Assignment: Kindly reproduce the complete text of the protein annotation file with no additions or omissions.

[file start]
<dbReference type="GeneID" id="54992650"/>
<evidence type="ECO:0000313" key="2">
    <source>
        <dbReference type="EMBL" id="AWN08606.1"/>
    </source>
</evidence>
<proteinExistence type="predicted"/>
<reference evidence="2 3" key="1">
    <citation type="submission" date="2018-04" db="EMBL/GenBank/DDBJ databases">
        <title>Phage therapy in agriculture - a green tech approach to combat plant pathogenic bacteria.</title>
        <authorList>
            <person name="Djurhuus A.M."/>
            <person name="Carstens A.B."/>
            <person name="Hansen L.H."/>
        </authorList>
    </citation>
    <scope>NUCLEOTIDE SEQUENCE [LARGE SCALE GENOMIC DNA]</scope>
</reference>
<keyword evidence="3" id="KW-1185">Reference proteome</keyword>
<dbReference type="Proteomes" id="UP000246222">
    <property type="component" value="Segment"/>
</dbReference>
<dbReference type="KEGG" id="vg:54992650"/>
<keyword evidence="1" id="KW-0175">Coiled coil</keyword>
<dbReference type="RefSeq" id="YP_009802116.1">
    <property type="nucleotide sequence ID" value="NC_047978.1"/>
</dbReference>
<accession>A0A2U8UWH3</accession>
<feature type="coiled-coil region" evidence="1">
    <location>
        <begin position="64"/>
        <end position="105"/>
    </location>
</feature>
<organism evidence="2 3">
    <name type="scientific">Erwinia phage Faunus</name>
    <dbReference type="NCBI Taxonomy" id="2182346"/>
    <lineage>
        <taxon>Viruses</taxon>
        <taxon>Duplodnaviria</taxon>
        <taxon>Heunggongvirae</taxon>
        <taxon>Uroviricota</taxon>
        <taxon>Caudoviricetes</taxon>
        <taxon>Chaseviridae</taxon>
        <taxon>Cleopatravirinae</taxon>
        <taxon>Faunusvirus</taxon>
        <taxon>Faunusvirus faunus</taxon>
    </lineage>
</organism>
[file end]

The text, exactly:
<dbReference type="GeneID" id="54992650"/>
<evidence type="ECO:0000313" key="2">
    <source>
        <dbReference type="EMBL" id="AWN08606.1"/>
    </source>
</evidence>
<proteinExistence type="predicted"/>
<reference evidence="2 3" key="1">
    <citation type="submission" date="2018-04" db="EMBL/GenBank/DDBJ databases">
        <title>Phage therapy in agriculture - a green tech approach to combat plant pathogenic bacteria.</title>
        <authorList>
            <person name="Djurhuus A.M."/>
            <person name="Carstens A.B."/>
            <person name="Hansen L.H."/>
        </authorList>
    </citation>
    <scope>NUCLEOTIDE SEQUENCE [LARGE SCALE GENOMIC DNA]</scope>
</reference>
<keyword evidence="3" id="KW-1185">Reference proteome</keyword>
<dbReference type="Proteomes" id="UP000246222">
    <property type="component" value="Segment"/>
</dbReference>
<dbReference type="KEGG" id="vg:54992650"/>
<keyword evidence="1" id="KW-0175">Coiled coil</keyword>
<dbReference type="RefSeq" id="YP_009802116.1">
    <property type="nucleotide sequence ID" value="NC_047978.1"/>
</dbReference>
<accession>A0A2U8UWH3</accession>
<feature type="coiled-coil region" evidence="1">
    <location>
        <begin position="64"/>
        <end position="105"/>
    </location>
</feature>
<organism evidence="2 3">
    <name type="scientific">Erwinia phage Faunus</name>
    <dbReference type="NCBI Taxonomy" id="2182346"/>
    <lineage>
        <taxon>Viruses</taxon>
        <taxon>Duplodnaviria</taxon>
        <taxon>Heunggongvirae</taxon>
        <taxon>Uroviricota</taxon>
        <taxon>Caudoviricetes</taxon>
        <taxon>Chaseviridae</taxon>
        <taxon>Cleopatravirinae</taxon>
        <taxon>Faunusvirus</taxon>
        <taxon>Faunusvirus faunus</taxon>
    </lineage>
</organism>